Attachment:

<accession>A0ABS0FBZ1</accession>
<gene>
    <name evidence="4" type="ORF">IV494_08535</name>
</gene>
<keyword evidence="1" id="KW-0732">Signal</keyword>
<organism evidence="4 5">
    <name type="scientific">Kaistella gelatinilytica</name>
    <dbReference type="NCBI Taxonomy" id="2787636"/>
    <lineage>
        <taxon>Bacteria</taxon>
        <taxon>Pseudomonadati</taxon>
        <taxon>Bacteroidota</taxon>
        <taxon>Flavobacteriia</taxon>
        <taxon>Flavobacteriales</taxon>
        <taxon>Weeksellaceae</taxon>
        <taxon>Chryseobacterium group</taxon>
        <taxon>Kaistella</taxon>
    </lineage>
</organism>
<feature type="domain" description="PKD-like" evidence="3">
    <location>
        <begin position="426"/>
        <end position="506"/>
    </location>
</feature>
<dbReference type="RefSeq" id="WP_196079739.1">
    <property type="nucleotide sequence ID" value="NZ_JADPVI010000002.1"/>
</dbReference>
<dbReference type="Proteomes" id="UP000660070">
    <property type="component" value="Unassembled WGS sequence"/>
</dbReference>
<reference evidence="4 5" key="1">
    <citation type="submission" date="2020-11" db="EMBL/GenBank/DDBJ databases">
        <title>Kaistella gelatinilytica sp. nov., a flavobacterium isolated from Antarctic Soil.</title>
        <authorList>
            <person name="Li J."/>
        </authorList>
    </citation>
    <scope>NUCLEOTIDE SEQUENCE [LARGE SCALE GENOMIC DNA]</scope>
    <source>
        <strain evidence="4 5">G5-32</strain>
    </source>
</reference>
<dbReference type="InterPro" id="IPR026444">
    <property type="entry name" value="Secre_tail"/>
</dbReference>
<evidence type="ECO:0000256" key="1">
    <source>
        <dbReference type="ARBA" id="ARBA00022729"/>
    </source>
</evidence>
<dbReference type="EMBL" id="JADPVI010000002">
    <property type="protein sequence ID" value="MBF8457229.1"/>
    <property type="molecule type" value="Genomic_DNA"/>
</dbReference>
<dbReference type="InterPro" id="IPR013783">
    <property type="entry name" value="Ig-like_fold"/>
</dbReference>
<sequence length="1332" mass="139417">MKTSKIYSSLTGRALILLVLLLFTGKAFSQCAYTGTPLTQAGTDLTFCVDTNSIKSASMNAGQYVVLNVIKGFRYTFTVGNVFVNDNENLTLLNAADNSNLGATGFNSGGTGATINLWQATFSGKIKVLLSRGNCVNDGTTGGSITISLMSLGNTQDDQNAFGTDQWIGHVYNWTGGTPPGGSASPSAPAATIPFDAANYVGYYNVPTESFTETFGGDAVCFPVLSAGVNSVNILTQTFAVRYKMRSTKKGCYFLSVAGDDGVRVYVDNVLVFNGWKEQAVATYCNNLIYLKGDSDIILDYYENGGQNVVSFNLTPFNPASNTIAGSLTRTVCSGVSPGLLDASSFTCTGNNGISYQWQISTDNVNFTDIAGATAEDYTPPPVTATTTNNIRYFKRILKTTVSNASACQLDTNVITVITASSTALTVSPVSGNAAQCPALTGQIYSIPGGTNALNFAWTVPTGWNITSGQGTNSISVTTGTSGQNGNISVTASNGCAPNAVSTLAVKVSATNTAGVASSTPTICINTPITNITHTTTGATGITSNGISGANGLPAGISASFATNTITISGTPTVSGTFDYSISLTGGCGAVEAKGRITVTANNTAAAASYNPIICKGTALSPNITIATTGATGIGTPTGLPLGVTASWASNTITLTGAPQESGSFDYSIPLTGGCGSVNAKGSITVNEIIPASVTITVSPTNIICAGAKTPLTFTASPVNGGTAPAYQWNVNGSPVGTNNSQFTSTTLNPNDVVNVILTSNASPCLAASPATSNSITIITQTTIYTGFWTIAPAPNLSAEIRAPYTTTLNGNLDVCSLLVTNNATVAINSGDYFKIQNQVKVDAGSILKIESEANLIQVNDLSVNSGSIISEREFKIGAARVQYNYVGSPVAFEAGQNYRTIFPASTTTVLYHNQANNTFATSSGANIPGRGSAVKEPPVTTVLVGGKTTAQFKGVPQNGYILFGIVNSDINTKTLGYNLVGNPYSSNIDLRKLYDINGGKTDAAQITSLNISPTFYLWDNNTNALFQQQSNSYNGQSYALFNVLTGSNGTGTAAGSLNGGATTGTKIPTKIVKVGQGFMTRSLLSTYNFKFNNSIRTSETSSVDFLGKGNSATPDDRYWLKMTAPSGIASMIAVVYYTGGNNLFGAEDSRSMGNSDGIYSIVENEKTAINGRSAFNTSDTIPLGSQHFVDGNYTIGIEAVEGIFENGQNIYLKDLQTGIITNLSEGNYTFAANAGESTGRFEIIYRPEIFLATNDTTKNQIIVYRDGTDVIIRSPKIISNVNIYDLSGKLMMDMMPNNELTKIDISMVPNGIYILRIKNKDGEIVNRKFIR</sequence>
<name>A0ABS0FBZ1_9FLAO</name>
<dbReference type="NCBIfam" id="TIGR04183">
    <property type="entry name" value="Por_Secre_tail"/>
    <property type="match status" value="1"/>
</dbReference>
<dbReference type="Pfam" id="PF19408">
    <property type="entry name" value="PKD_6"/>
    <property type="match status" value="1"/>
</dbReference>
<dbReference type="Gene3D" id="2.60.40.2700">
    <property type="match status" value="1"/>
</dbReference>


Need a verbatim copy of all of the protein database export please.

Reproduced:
<accession>A0ABS0FBZ1</accession>
<gene>
    <name evidence="4" type="ORF">IV494_08535</name>
</gene>
<keyword evidence="1" id="KW-0732">Signal</keyword>
<organism evidence="4 5">
    <name type="scientific">Kaistella gelatinilytica</name>
    <dbReference type="NCBI Taxonomy" id="2787636"/>
    <lineage>
        <taxon>Bacteria</taxon>
        <taxon>Pseudomonadati</taxon>
        <taxon>Bacteroidota</taxon>
        <taxon>Flavobacteriia</taxon>
        <taxon>Flavobacteriales</taxon>
        <taxon>Weeksellaceae</taxon>
        <taxon>Chryseobacterium group</taxon>
        <taxon>Kaistella</taxon>
    </lineage>
</organism>
<feature type="domain" description="PKD-like" evidence="3">
    <location>
        <begin position="426"/>
        <end position="506"/>
    </location>
</feature>
<dbReference type="RefSeq" id="WP_196079739.1">
    <property type="nucleotide sequence ID" value="NZ_JADPVI010000002.1"/>
</dbReference>
<dbReference type="Proteomes" id="UP000660070">
    <property type="component" value="Unassembled WGS sequence"/>
</dbReference>
<reference evidence="4 5" key="1">
    <citation type="submission" date="2020-11" db="EMBL/GenBank/DDBJ databases">
        <title>Kaistella gelatinilytica sp. nov., a flavobacterium isolated from Antarctic Soil.</title>
        <authorList>
            <person name="Li J."/>
        </authorList>
    </citation>
    <scope>NUCLEOTIDE SEQUENCE [LARGE SCALE GENOMIC DNA]</scope>
    <source>
        <strain evidence="4 5">G5-32</strain>
    </source>
</reference>
<dbReference type="InterPro" id="IPR026444">
    <property type="entry name" value="Secre_tail"/>
</dbReference>
<evidence type="ECO:0000256" key="1">
    <source>
        <dbReference type="ARBA" id="ARBA00022729"/>
    </source>
</evidence>
<dbReference type="EMBL" id="JADPVI010000002">
    <property type="protein sequence ID" value="MBF8457229.1"/>
    <property type="molecule type" value="Genomic_DNA"/>
</dbReference>
<dbReference type="InterPro" id="IPR013783">
    <property type="entry name" value="Ig-like_fold"/>
</dbReference>
<sequence length="1332" mass="139417">MKTSKIYSSLTGRALILLVLLLFTGKAFSQCAYTGTPLTQAGTDLTFCVDTNSIKSASMNAGQYVVLNVIKGFRYTFTVGNVFVNDNENLTLLNAADNSNLGATGFNSGGTGATINLWQATFSGKIKVLLSRGNCVNDGTTGGSITISLMSLGNTQDDQNAFGTDQWIGHVYNWTGGTPPGGSASPSAPAATIPFDAANYVGYYNVPTESFTETFGGDAVCFPVLSAGVNSVNILTQTFAVRYKMRSTKKGCYFLSVAGDDGVRVYVDNVLVFNGWKEQAVATYCNNLIYLKGDSDIILDYYENGGQNVVSFNLTPFNPASNTIAGSLTRTVCSGVSPGLLDASSFTCTGNNGISYQWQISTDNVNFTDIAGATAEDYTPPPVTATTTNNIRYFKRILKTTVSNASACQLDTNVITVITASSTALTVSPVSGNAAQCPALTGQIYSIPGGTNALNFAWTVPTGWNITSGQGTNSISVTTGTSGQNGNISVTASNGCAPNAVSTLAVKVSATNTAGVASSTPTICINTPITNITHTTTGATGITSNGISGANGLPAGISASFATNTITISGTPTVSGTFDYSISLTGGCGAVEAKGRITVTANNTAAAASYNPIICKGTALSPNITIATTGATGIGTPTGLPLGVTASWASNTITLTGAPQESGSFDYSIPLTGGCGSVNAKGSITVNEIIPASVTITVSPTNIICAGAKTPLTFTASPVNGGTAPAYQWNVNGSPVGTNNSQFTSTTLNPNDVVNVILTSNASPCLAASPATSNSITIITQTTIYTGFWTIAPAPNLSAEIRAPYTTTLNGNLDVCSLLVTNNATVAINSGDYFKIQNQVKVDAGSILKIESEANLIQVNDLSVNSGSIISEREFKIGAARVQYNYVGSPVAFEAGQNYRTIFPASTTTVLYHNQANNTFATSSGANIPGRGSAVKEPPVTTVLVGGKTTAQFKGVPQNGYILFGIVNSDINTKTLGYNLVGNPYSSNIDLRKLYDINGGKTDAAQITSLNISPTFYLWDNNTNALFQQQSNSYNGQSYALFNVLTGSNGTGTAAGSLNGGATTGTKIPTKIVKVGQGFMTRSLLSTYNFKFNNSIRTSETSSVDFLGKGNSATPDDRYWLKMTAPSGIASMIAVVYYTGGNNLFGAEDSRSMGNSDGIYSIVENEKTAINGRSAFNTSDTIPLGSQHFVDGNYTIGIEAVEGIFENGQNIYLKDLQTGIITNLSEGNYTFAANAGESTGRFEIIYRPEIFLATNDTTKNQIIVYRDGTDVIIRSPKIISNVNIYDLSGKLMMDMMPNNELTKIDISMVPNGIYILRIKNKDGEIVNRKFIR</sequence>
<name>A0ABS0FBZ1_9FLAO</name>
<dbReference type="NCBIfam" id="TIGR04183">
    <property type="entry name" value="Por_Secre_tail"/>
    <property type="match status" value="1"/>
</dbReference>
<dbReference type="Pfam" id="PF19408">
    <property type="entry name" value="PKD_6"/>
    <property type="match status" value="1"/>
</dbReference>
<dbReference type="Gene3D" id="2.60.40.2700">
    <property type="match status" value="1"/>
</dbReference>